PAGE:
Jesus is ministering to two different personalities, yet He communicates respect and compassion for both women while lovingly establishing priorities. Martha is cumbered (periespato) because she has many domestic responsibilities. “The verb pictures one with a drawn face, distracted in both mind and appearance” (A.T. Robertson, Word Pictures in the New Testament. vol. 2: Nashville: Broadman Press, 1930, 155). Martha’s comment that Mary left her to serve alone may imply she had been helping her previously (Luke 10:40). However, no part of the conversation implies Mary feels housework is beneath her or that Martha is too practical to join Mary at His feet. Instead of asking Mary herself, Martha insists Jesus instruct Mary to assist her. Her comment suggests physical needs should take priority over spiritual ones.
Jesus gives Martha an affectionate reproof (v. 41). His repetition of her name calls attention to her person, a rhetorical device used by Christ in conversations with both Peter and Paul (Luke 22:31; Acts 9:4). Jesus affirms He understands her divided attention and agitation by His use of the word “anxious” (merimnais). He also adds the word “troubled” (thorubazei). “Anxious denotes the inward uneasiness and troubled, the outward confusion” (Marvin R. Vincent, Word Studies in the New Testament. vol. 1: Grand Rapids: Eerdmans, 1969, 358).
Although it is Martha who is directly addressed, her sister is more than a footnote. Mary is not praised for simply sitting; Jesus draws Martha’s attention to why she sat. By mentioning Mary’s choice, He prioritizes communicative listening skills. This verbal exchange with Martha verifies His mission does not include settling domestic disagreements (Luke 12:14).
While He does not condemn Martha’s activities, Mary’s attentiveness to His teachings is deemed a “better portion” (agathen merida). His use of the phrase is a word play, meaning “the best dish on the table.” Spiritual nourishment is more essential than physical sustenance. Jesus also indicates she will not be denied her portion (Luke 10:42). Had He ordered Mary to assist her sister with home care logistics, she would have been deprived of the teaching for which she hungers most. Everyone benefits from the words of Christ.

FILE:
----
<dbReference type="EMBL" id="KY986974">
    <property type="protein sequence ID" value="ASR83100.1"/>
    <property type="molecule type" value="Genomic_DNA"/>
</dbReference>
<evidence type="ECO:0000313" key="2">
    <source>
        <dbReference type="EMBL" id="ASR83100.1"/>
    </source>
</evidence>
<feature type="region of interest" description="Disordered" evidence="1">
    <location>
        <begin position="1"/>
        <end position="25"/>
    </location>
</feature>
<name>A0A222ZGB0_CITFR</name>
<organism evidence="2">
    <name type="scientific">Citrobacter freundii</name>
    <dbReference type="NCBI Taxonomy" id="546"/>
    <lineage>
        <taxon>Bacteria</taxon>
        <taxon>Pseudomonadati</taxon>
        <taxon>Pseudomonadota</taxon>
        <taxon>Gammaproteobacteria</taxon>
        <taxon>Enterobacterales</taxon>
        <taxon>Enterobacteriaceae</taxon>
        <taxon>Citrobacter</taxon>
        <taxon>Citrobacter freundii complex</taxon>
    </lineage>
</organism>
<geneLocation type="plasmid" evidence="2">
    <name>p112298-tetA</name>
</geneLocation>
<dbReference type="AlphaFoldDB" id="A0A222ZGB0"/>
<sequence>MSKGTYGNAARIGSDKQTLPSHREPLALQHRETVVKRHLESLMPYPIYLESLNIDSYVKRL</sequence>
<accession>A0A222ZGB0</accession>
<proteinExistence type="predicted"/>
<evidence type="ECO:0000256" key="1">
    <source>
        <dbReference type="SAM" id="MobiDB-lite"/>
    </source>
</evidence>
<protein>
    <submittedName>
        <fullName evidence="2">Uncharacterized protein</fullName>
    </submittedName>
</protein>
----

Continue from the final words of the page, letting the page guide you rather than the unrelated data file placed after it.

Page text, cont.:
The next episode in which Martha dialogues with Christ is at her brother’s graveside. Neither of the grieving sisters grasps the fact that Jesus can raise their brother from the grave. Energetic Martha takes the initiative to converse with Jesus outside. As with the woman at the well, Jesus conversational methods build faith. Martha laments the fact Jesus has not arrived sooner (John 11:21). Mary later echoes these exact words (11:32). Perhaps it is a subtle reproach for His delay, but it is laced with poignant grief.
Martha believes His presence would somehow have precluded Lazarus’ death. He tells her that her brother will rise again, allowing her the opportunity to develop her spiritual worldview. His ambiguous response gives Martha enough information to lead her toward a more complete understanding of His nature. She believes He must be physically present to prevent death, but as in the case of the Syrophonecian’s daughter, He has already proven His ability to heal at a distance (Matt. 15:28). Martha’s confidence in His capabilities appears limited, but optimism surfaces as she affirms God will answer Jesus’ request (John 11:22).
Although her response reveals she does not comprehend His comment, she affirms faith in a future resurrection. Martha believes her brother will rise again eschatologically. Christ rekindles her fires of hope as He reveals Himself as the embodiment of the resurrected life in the present tense. This spark of faith dispels the gloom of her bereavement as He prompts her to revise her estimate of His omnipotence (v. 26).